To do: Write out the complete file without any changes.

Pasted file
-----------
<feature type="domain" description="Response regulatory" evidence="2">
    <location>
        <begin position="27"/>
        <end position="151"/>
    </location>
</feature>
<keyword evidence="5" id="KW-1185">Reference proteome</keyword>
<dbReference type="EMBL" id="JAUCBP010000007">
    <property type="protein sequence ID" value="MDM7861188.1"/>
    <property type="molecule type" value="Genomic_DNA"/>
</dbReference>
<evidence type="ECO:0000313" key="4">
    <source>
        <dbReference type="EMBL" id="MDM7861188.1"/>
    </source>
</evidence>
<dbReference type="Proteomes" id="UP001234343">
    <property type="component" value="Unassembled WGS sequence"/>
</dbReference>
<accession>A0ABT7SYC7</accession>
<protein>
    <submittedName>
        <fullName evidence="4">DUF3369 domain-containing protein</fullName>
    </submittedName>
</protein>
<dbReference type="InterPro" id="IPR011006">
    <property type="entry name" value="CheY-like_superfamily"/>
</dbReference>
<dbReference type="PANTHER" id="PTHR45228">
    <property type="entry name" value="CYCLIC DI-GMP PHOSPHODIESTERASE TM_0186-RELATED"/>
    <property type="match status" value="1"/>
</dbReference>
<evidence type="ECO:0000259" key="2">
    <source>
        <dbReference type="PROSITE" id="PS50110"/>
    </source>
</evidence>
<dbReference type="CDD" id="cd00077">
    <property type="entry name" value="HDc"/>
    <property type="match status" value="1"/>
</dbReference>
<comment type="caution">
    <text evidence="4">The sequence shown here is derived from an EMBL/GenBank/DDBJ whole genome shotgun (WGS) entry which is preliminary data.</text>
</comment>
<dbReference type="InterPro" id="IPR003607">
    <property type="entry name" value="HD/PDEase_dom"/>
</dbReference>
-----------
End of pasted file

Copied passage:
<feature type="domain" description="Response regulatory" evidence="2">
    <location>
        <begin position="27"/>
        <end position="151"/>
    </location>
</feature>
<keyword evidence="5" id="KW-1185">Reference proteome</keyword>
<dbReference type="EMBL" id="JAUCBP010000007">
    <property type="protein sequence ID" value="MDM7861188.1"/>
    <property type="molecule type" value="Genomic_DNA"/>
</dbReference>
<evidence type="ECO:0000313" key="4">
    <source>
        <dbReference type="EMBL" id="MDM7861188.1"/>
    </source>
</evidence>
<dbReference type="Proteomes" id="UP001234343">
    <property type="component" value="Unassembled WGS sequence"/>
</dbReference>
<accession>A0ABT7SYC7</accession>
<protein>
    <submittedName>
        <fullName evidence="4">DUF3369 domain-containing protein</fullName>
    </submittedName>
</protein>
<dbReference type="InterPro" id="IPR011006">
    <property type="entry name" value="CheY-like_superfamily"/>
</dbReference>
<dbReference type="PANTHER" id="PTHR45228">
    <property type="entry name" value="CYCLIC DI-GMP PHOSPHODIESTERASE TM_0186-RELATED"/>
    <property type="match status" value="1"/>
</dbReference>
<evidence type="ECO:0000259" key="2">
    <source>
        <dbReference type="PROSITE" id="PS50110"/>
    </source>
</evidence>
<dbReference type="CDD" id="cd00077">
    <property type="entry name" value="HDc"/>
    <property type="match status" value="1"/>
</dbReference>
<comment type="caution">
    <text evidence="4">The sequence shown here is derived from an EMBL/GenBank/DDBJ whole genome shotgun (WGS) entry which is preliminary data.</text>
</comment>
<dbReference type="InterPro" id="IPR003607">
    <property type="entry name" value="HD/PDEase_dom"/>
</dbReference>